US retail sales edged higher in August at a weaker than expected pace, led by auto and home furnishing sales, official data released Friday showed.
Retail sales, which reflects a key component of consumer spending that is the bulwark of the US economy, rose 0.2 percent in August from July, the Commerce Department said.
The increase was half the 0.4 percent rise expected by analysts.
But the department revised upward the July reading to 0.4 percent from an initial estimate of 0.2 percent.
Excluding sales of motor vehicles and equipment, retail sales rose a mere 0.1 percent in August, a marked slowdown from the revised 0.6 percent gain in July.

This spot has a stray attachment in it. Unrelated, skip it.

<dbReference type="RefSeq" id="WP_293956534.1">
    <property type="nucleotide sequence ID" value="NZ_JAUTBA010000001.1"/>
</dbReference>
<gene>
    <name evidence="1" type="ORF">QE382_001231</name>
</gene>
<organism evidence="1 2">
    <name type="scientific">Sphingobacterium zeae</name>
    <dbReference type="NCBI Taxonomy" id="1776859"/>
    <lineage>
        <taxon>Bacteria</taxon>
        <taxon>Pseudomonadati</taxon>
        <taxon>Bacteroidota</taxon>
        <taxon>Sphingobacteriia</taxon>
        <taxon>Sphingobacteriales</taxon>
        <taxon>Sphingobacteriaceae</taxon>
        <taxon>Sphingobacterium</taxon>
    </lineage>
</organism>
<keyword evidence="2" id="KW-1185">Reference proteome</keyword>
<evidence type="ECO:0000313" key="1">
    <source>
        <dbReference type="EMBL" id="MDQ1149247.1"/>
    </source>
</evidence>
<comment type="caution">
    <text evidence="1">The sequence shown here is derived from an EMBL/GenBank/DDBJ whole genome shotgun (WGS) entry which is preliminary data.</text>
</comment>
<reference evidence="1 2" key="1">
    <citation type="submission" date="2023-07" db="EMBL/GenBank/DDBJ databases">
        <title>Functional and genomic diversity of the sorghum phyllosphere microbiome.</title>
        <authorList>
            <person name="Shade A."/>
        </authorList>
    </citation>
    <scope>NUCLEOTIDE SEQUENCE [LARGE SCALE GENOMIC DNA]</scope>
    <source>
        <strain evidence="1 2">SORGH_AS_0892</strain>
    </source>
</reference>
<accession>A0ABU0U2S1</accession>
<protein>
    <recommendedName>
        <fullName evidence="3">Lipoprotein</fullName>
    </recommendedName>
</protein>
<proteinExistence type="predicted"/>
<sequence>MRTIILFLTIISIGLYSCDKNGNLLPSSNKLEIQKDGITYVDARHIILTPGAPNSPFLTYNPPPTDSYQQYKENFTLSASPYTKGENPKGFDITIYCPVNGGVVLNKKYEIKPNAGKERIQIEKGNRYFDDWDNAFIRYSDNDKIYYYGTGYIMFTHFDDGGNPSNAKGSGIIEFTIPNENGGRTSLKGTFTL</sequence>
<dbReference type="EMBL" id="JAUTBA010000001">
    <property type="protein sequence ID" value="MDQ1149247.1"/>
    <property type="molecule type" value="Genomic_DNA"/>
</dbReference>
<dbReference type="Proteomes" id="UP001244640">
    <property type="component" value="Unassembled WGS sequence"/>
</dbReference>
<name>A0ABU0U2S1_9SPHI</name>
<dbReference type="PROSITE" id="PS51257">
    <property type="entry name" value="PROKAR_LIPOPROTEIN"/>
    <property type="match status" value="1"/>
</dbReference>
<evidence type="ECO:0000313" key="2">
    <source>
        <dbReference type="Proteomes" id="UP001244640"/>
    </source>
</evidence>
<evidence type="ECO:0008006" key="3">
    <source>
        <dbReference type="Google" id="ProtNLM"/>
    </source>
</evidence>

Total retail sales in August were up 4.7 percent year-over-year.
The mixed report, showing a weak August but a stronger July, was the last significant piece of economic data ahead of the Federal Reserve's two-day monetary policy meeting that starts Tuesday.
The Fed is widely expected to announce a pullback in its massive monetary stimulus program on Wednesday.
The central bank has said it will taper the $85 billion a month asset-purchase program if the economy continues to show broad improvement.